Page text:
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Editor-In-Chief: C. Michael Gibson, M.S., M.D. [1]

A coloboma (also part of the rare Cat Eye syndrome) is a hole in one of the structures of the eye, such as the lens, eyelid, iris, retina, choroid or optic disc. The hole is present from birth and can be caused when a gap between two structures in the eye, which is present early in development in the uterus, fails to close up completely before a child is born. A coloboma can occur in one or both eyes.

The effects a coloboma has on the vision can be mild or more severe depending on the size and location of the gap. If, for example, only a small part of the iris is missing, vision may be normal, whereas if a large part of the retina or optic nerve is missing, vision may be poor and a large part of the visual field may be missing. This is more likely to cause problems with mobility if the lower visual field is absent. Other conditions can be associated with a coloboma. Sometimes the eye may be reduced in size, a condition called microphthalmia, or there may be glaucoma, nystagmus or strabismus (squint).

Some children with coloboma of the eye also have malformations in other parts of the body. There is a rare condition called CHARGE syndrome, in which coloboma is associated with cleft lip and/or palate, ear abnormalities and hearing impairment, choanal atresia, delays in growth and development, central nervous system anomalies and congenital heart defects.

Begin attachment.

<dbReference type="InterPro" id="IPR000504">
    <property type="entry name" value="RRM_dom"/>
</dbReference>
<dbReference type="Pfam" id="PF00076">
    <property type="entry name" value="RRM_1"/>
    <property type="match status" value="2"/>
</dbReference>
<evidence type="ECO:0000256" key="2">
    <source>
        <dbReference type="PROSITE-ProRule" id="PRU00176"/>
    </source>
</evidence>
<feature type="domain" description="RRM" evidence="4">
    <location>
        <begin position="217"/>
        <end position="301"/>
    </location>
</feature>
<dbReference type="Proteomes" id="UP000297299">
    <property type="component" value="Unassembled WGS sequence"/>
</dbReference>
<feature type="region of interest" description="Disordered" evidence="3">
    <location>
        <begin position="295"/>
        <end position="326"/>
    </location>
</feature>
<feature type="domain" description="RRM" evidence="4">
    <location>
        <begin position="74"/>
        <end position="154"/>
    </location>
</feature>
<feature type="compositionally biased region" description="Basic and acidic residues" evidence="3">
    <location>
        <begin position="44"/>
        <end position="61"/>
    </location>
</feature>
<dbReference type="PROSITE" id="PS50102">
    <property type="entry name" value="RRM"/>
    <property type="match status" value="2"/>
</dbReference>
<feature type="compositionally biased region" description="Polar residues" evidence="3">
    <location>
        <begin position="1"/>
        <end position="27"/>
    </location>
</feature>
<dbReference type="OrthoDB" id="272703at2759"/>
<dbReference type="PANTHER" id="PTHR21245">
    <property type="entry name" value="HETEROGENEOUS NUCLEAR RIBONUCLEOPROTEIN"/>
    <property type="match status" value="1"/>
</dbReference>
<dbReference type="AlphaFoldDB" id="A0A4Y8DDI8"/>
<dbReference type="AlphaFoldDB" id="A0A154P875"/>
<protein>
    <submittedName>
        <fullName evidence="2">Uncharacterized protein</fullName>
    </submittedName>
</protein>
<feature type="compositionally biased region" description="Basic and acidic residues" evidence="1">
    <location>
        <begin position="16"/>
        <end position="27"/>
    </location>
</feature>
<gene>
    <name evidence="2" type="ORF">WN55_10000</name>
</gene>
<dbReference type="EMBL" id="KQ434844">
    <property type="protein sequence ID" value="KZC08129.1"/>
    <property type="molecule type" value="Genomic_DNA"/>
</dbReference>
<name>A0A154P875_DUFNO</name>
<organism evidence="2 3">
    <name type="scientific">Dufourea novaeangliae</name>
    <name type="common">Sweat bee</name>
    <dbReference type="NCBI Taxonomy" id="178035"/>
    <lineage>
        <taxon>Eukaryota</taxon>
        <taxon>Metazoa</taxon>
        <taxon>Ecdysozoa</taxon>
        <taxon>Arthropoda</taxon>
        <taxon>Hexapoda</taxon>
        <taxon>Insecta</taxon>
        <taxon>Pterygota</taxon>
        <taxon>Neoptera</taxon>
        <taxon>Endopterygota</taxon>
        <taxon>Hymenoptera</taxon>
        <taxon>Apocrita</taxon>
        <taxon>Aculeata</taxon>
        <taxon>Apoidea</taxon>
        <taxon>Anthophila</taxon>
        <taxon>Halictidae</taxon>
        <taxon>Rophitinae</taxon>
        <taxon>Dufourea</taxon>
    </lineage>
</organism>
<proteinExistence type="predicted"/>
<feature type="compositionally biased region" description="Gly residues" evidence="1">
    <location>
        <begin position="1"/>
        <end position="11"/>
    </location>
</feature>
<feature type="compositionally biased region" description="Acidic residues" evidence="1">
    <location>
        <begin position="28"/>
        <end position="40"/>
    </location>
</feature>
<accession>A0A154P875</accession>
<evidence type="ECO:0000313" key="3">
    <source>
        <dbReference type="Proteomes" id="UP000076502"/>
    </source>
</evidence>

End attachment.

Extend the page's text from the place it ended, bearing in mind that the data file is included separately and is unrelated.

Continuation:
The incidence of coloboma is estimated at around 0.5 to 0.7 per 10,000 births, making it a relatively rare condition. [1]

Differentiating coloboma from Other Diseases

Coloboma must be differentiated from retinoblastoma, Norrie disease, and Retinopathy of prematurity (ROP).[2][3][4][5]
For more information on differential diagnosis of coloboma please click here


  1. Hornby SJ, Adolph S, Gilbert CE, Dandona L, Foster A (March 2000). "Visual acuity in children with coloboma: clinical features and a new phenotypic classification system". Ophthalmology. 107 (3): 511–20. PMID 10711890.
  2. Butros LJ, Abramson DH, Dunkel IJ (March 2002). "Delayed diagnosis of retinoblastoma: analysis of degree, cause, and potential consequences". Pediatrics. 109 (3): E45. PMID 11875173.
  3. Sachdeva R, Schoenfield L, Marcotty A, Singh AD (June 2011). "Retinoblastoma with autoinfarction presenting as orbital cellulitis". J AAPOS. 15 (3): 302–4. doi:10.1016/j.jaapos.2011.02.013. PMID 21680213.
  4. Singh, Arun (2015). Clinical ophthalmic oncology : retinoblastoma. Heidelberg: Springer. ISBN 978-3-662-43451-2.
  5. Howard GM, Ellsworth RM (October 1965). "Differential diagnosis of retinoblastoma. A statistical survey of 500 children. I. Relative frequency of the lesions which simulate retinoblastoma". Am. J. Ophthalmol. 60 (4): 610–8. PMID 5897773.

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